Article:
Pleural calcification associated with exposure to chrysotile asbestos in southeast Turkey

Chest. 1976 Jul;70(1):43-7. doi: 10.1378/chest.70.1.43.


In this study, pleural calcifications prevailing in the inhabitants of some villages and towns around Diyarbakir, a city in southeast Turkey, have been found to be caused by the inhalation of chrysotile asbestos, the mineral commonly used indiscriminately to paint the walls and floors of houses. There were no industrial establishments in the area, except some local mining, and asbestos deposits were even not included on the mining map of the country. Chest roentgenograms from the Chest Hospital and the tuberculosis dispensaries were screened: and, additionally, 15,239 photofluorograms were obtained during a survey. Of all these, 511 patients were found to have pleural calcifications, some with pericardial and diaphragmatic involvement. Forty-four percent (28) of the 64 patients who had examinations of samples of their sputa had asbestos bodies, and asbestosis was also induced in rabbits by administration of the raw material.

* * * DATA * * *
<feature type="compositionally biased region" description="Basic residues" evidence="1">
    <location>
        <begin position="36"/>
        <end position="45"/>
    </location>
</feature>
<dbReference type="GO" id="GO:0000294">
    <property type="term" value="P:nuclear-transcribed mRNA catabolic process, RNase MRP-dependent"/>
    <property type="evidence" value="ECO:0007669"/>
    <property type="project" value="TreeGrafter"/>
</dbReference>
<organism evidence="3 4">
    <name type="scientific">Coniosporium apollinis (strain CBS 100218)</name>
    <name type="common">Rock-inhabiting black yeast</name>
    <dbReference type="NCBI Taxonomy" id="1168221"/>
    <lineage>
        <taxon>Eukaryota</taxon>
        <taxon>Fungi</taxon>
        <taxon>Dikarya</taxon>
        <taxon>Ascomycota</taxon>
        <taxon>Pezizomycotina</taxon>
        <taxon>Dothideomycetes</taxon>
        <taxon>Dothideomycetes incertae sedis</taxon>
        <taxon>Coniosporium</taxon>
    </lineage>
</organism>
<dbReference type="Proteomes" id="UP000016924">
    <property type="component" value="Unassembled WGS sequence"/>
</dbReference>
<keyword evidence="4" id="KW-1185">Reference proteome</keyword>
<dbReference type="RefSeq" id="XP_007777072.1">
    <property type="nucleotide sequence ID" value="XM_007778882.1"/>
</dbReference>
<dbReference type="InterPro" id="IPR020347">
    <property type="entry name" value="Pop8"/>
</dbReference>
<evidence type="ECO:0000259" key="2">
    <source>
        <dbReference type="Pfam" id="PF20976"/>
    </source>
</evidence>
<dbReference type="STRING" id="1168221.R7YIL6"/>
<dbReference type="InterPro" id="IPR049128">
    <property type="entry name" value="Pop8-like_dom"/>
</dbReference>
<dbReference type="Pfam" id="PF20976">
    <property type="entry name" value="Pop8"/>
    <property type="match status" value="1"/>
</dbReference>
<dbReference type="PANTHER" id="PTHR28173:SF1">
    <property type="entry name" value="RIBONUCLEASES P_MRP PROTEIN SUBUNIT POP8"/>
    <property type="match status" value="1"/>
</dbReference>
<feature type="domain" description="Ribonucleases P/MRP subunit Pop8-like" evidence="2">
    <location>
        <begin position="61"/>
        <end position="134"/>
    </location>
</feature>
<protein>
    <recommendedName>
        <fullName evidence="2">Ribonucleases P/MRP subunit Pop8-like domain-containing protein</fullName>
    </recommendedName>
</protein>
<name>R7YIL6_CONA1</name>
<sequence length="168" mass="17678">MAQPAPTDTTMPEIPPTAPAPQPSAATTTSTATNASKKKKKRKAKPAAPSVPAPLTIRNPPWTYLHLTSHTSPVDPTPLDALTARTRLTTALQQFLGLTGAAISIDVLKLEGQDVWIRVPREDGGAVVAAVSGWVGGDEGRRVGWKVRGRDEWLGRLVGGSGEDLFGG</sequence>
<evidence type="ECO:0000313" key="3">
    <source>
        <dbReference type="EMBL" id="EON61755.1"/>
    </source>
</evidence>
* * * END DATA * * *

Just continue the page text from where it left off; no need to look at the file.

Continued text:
MeSH terms

  • Adolescent
  • Adult
  • Age Factors
  • Aged
  • Animals
  • Asbestos / analysis
  • Asbestosis / diagnostic imaging
  • Asbestosis / epidemiology*
  • Calcinosis / diagnostic imaging
  • Calcinosis / epidemiology*
  • Child
  • Diaphragm
  • Environmental Exposure
  • Female
  • Humans
  • Male
  • Middle Aged
  • Pericardium
  • Pleural Diseases / diagnostic imaging
  • Pleural Diseases / epidemiology*
  • Rabbits
  • Radiography
  • Sex Factors
  • Sputum / analysis
  • Turkey


  • Asbestos